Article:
A good chef can take an ordinary chunk of cheese and make something grate. To learn to cook at home, you do not knead a lot of dough, nor do you have to get berried under a lot of cookbooks, but you mustard learn a few important cooking terms. Lettuce get started.
Mise En Place (Meez): Get It Together!
Getting your kitchen prepared for your creations means assembling not only the ingredients, but the tools of your craft. The French call this “mise en place,” which translates (roughly) to “create piles of dishes for someone else to clean,” though some Francophiles say it means “set in place.”
Before you can shish your first kebob, you gather your ingredients, sort your spices and collect your cutlery.
One way to think about setting up your kitchen is to consider yourself the artist preparing a palette before beginning oil painting. The successful painter does not pause to add each required color one at a time, and the successful chef does not stop food preparation to dice onions, chop garlic or julienne potatoes.
Say your recipe calls for chopped chives (onions’ second cousins), one cup of sour cream, a couple of chicken breasts, and six strips of bacon. You would chop slightly more chives than the recipe calls for, place them in a small glass bowl, measure out and keep in another dish eight ounces of sour cream, and remove enough bacon for the recipe. Obviously once you have opened the bacon you cannot leave it in the package, so you should fry and eat the remaining bacon (come on, admit it), but that is just common sense.
Having all those ingredients around before you begin your culinary masterpiece is mise en place, or as truly serious cooks call it, “meez.”
Contain your Enthusiasm: Cooking Pans & Bakeware
Raw foods are wonderful for some situations (such as salads, sushi and strandings on desert islands) but generally the whole point of learning to cook is actually cooking food in containers such as pots and pans. Each container in a kitchen has a name. To feel like a cooking pro, you need not know every term, but at least know some differences:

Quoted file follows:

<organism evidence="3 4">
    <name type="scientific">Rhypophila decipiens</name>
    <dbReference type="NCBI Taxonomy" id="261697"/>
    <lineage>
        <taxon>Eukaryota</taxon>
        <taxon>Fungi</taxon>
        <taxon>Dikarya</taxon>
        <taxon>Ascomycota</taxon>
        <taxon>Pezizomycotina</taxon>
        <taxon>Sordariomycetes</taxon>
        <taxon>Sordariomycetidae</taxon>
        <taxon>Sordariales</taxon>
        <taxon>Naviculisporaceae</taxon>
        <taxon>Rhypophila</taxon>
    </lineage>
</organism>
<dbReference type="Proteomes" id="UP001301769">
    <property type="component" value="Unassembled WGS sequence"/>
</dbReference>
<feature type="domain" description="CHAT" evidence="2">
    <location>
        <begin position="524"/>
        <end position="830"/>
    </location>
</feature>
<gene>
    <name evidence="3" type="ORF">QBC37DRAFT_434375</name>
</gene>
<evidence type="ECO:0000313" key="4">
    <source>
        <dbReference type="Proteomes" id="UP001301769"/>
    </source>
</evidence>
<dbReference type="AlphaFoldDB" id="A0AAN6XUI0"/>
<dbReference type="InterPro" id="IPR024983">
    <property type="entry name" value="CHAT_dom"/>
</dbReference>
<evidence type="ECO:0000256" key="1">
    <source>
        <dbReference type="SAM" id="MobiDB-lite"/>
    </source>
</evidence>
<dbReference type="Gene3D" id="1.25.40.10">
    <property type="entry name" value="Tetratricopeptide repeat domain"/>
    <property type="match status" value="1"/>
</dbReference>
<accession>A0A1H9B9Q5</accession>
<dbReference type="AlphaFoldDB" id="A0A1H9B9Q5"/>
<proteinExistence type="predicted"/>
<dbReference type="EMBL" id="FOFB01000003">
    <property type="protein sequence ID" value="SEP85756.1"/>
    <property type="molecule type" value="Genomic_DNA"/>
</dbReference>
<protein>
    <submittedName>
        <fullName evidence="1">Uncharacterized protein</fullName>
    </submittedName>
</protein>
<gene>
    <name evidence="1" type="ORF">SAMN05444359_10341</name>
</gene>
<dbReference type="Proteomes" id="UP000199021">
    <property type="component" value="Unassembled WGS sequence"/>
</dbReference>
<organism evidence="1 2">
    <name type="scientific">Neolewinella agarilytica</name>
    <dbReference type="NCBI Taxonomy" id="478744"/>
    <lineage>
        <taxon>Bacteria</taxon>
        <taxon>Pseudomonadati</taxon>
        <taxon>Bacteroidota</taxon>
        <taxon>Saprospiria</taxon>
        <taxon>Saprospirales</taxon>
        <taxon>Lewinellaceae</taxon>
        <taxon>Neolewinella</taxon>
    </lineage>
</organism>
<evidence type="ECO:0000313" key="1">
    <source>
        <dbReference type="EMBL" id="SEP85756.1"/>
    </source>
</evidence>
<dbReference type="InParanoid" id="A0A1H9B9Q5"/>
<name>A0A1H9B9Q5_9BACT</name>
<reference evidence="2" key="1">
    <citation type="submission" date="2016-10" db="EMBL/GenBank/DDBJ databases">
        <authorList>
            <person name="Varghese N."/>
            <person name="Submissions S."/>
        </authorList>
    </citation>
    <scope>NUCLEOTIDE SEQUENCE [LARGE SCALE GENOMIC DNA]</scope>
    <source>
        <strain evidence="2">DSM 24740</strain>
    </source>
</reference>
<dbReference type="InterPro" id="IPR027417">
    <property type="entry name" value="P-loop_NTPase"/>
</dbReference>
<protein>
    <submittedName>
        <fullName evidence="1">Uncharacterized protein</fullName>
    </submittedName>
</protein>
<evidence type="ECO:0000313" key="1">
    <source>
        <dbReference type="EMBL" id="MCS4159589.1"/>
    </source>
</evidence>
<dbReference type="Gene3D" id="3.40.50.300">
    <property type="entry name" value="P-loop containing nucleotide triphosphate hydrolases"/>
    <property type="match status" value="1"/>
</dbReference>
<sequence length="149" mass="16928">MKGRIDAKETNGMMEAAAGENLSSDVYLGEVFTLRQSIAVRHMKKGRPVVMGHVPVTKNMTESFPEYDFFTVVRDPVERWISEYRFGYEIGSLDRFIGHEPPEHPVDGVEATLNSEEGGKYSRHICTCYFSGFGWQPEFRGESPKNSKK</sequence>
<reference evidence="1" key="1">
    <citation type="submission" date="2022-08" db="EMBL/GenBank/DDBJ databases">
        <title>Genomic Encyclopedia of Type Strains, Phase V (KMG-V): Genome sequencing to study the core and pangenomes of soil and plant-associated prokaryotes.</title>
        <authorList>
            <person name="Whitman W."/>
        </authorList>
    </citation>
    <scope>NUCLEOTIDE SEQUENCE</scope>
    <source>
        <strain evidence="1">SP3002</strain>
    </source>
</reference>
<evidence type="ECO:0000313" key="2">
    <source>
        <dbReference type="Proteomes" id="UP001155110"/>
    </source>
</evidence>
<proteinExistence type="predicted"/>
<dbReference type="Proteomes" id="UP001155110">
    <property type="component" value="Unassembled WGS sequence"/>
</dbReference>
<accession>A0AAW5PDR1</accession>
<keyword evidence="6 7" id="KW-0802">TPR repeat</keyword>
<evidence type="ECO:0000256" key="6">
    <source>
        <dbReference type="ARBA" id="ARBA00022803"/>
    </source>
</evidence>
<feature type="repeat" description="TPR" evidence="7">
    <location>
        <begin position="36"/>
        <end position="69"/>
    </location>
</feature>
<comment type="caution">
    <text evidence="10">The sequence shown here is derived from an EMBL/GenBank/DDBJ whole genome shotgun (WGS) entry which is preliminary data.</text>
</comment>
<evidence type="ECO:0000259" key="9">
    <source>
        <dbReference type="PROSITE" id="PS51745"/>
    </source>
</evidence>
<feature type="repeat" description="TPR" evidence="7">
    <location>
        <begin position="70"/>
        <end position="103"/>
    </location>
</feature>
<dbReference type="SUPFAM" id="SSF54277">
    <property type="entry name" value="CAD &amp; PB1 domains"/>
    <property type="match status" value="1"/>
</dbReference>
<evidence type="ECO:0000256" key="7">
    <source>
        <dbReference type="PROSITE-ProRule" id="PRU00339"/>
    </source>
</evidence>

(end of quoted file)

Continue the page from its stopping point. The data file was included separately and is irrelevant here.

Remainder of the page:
- Ramekin—Though it sounds like a piece of medieval armor, a ramekin is actually a small baking dish for serving a single portion, which keeps your cobblers and crumbles neat and pretty.
- Skillet—A skillet is a shallow pan with sloping sides, so your food can slide around and then out when plating
- Sauté pan—A pan has low, vertical sides, a single long handle, and a wide, flat bottom for stovetop cooking
- Pot—A pot has high, vertical sides, a wide, flat bottom and two small handles for lifting when heavy with liquid
- Wok—A large bowl-shaped pan specific to Asian cooking, a wok is particularly vulnerable to truly wretched puns, so be careful
Plating, by the way, means putting all the great food you have cooked onto the plate in an arrangement so beautiful that you or your guest is compelled to take a picture and post it to social media.
Knife to Meat You: Knife Skills & Terminology
Cooking with confidence begins with food preparation. You need simple knife skills to do that, and this is where the French absolutely own the kitchen. The differences between various knife cuts are seemingly tiny, but make a lot of difference. The purpose of cutting vegetables and meats consistently is to provide uniform cooking time, so it’s important you know a few of the main knife cuts:
- Julienne—Matchstick cuts of 1/8 inch × 1/8 inch × one to two inches
- Brunoise—Cube cuts so the pieces are 1/8 inch × 1/8 inch × 1/8 inch
- Dice—You can dice large (¾ inch), medium (½ inch) or small (¼ inch), learn any two and that’s pair o’ dice
- Tourné—two-inch-long pieces with seven faces; achieve the tourné cut and you can be teaching the classes
The knives you use to make these and other cuts have special names that are designed primarily to intimidate you when the chef tells you to pick up a particular one. Feel like a cooking pro by being in the know:
- Chef’s knife—A wide, stout blade allows this versatile knife to be used for chopping, slicing, dicing and mincing
- Tourné knife—A small knife with a downward curving blade, mimicking the haughty nose of the amateur who masters the tourné cut while you struggle to julienne a carrot
- Boning knife—A narrow, inward-curving blade provides excellent control navigating bones in meats
- Bread knife—Similar to the serrated edge of a ham knife, a bread knife avoids crushing the loaf
- Paring knife—A small, tapered blade allows quick hand motions for peeling, trimming and slicing veggies and fruits
To apply these 16 cooking terms in a comfortable, relaxed learning atmosphere, contact Casual Gourmet to sign up for cooking classes. Take comfort knowing that if your cooking courses don’t pan out, you can always wok away. Hey, we warned you!
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